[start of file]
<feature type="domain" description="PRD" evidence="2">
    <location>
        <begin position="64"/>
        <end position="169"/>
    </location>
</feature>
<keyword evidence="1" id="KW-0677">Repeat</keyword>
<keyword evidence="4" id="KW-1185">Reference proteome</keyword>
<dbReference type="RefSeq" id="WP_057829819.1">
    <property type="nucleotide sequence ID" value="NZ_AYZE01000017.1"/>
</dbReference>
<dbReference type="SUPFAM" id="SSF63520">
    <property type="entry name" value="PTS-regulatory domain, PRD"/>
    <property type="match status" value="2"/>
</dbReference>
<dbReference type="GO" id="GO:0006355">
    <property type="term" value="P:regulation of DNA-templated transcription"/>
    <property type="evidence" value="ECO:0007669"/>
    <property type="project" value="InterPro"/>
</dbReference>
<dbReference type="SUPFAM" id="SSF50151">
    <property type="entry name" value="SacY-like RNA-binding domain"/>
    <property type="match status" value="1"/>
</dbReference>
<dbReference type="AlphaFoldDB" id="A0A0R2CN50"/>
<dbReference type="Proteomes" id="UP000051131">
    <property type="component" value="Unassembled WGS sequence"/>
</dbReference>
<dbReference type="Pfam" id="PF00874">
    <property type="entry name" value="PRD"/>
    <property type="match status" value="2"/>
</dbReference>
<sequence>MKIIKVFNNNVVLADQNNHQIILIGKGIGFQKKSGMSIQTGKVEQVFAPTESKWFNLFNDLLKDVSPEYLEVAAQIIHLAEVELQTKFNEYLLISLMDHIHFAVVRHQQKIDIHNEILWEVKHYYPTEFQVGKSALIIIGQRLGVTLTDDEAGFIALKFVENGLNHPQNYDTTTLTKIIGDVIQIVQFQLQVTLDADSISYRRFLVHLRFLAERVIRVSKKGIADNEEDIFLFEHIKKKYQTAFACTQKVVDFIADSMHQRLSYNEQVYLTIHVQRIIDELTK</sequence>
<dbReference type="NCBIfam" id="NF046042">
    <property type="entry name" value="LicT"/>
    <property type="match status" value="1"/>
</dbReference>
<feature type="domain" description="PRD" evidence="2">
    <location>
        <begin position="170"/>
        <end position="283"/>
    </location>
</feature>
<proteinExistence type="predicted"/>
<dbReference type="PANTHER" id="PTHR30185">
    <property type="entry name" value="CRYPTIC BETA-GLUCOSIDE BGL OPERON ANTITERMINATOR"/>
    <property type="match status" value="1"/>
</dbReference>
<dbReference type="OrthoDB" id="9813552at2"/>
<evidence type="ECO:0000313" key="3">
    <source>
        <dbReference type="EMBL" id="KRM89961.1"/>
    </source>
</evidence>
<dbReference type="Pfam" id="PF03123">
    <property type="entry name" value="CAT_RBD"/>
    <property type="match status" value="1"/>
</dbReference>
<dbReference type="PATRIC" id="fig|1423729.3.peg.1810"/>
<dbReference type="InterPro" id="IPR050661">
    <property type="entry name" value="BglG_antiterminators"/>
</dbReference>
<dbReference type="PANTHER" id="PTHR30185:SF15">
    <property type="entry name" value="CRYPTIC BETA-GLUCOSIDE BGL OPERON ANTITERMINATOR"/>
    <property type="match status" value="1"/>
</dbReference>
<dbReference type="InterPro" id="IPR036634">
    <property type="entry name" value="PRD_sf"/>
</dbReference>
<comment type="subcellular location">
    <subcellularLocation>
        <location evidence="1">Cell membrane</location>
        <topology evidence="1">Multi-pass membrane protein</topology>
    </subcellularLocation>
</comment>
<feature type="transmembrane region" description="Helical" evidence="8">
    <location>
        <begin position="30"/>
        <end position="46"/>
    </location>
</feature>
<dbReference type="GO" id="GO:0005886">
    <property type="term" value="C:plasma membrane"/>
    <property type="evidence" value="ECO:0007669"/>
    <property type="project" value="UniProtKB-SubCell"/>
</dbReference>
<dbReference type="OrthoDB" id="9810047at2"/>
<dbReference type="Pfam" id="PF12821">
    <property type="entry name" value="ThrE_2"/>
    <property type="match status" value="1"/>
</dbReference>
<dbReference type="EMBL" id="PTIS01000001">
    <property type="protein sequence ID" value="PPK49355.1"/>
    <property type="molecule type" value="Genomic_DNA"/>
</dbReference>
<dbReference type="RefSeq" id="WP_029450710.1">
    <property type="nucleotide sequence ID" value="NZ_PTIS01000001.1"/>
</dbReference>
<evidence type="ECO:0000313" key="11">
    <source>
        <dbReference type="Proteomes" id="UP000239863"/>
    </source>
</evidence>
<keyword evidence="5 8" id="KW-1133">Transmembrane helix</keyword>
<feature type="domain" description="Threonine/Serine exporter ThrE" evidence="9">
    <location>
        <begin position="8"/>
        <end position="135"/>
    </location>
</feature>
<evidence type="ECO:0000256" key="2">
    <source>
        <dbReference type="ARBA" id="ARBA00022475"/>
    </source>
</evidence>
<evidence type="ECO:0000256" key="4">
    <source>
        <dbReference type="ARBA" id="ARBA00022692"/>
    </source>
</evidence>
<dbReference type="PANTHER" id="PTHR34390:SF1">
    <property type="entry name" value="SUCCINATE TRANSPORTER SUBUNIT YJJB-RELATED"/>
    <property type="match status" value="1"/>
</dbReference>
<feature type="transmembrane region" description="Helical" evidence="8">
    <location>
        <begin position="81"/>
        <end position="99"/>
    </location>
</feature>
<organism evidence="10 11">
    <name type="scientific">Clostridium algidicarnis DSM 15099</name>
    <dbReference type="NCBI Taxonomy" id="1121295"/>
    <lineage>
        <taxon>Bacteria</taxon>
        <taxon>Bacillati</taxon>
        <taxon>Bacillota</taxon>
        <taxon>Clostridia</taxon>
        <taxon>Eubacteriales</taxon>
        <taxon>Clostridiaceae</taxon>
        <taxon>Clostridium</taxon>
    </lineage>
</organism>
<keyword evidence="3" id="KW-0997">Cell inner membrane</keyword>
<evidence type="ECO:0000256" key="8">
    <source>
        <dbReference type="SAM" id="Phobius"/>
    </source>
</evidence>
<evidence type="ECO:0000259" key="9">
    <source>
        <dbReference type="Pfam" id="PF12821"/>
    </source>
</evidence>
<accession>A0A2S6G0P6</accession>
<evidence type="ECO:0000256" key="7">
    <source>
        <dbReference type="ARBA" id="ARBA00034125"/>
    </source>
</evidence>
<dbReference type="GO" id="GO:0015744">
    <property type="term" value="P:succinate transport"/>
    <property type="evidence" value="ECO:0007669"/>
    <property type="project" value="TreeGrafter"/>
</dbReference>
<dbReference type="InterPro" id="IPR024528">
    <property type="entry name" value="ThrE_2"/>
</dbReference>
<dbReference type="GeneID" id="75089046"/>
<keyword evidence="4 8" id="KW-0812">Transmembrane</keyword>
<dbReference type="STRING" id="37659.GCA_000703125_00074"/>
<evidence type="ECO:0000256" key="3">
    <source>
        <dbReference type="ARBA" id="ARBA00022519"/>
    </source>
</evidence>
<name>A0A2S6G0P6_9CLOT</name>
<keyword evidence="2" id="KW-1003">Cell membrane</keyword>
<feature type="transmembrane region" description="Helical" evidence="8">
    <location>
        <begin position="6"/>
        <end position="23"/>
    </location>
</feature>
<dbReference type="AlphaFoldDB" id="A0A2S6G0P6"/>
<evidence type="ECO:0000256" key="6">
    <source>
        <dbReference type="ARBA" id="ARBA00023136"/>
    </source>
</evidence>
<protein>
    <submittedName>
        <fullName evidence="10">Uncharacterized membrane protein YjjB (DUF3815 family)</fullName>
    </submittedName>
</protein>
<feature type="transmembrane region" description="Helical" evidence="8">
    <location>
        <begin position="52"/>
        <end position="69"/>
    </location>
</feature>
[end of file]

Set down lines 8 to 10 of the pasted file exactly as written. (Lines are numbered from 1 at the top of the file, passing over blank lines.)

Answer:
<keyword evidence="4" id="KW-1185">Reference proteome</keyword>
<dbReference type="RefSeq" id="WP_057829819.1">
    <property type="nucleotide sequence ID" value="NZ_AYZE01000017.1"/>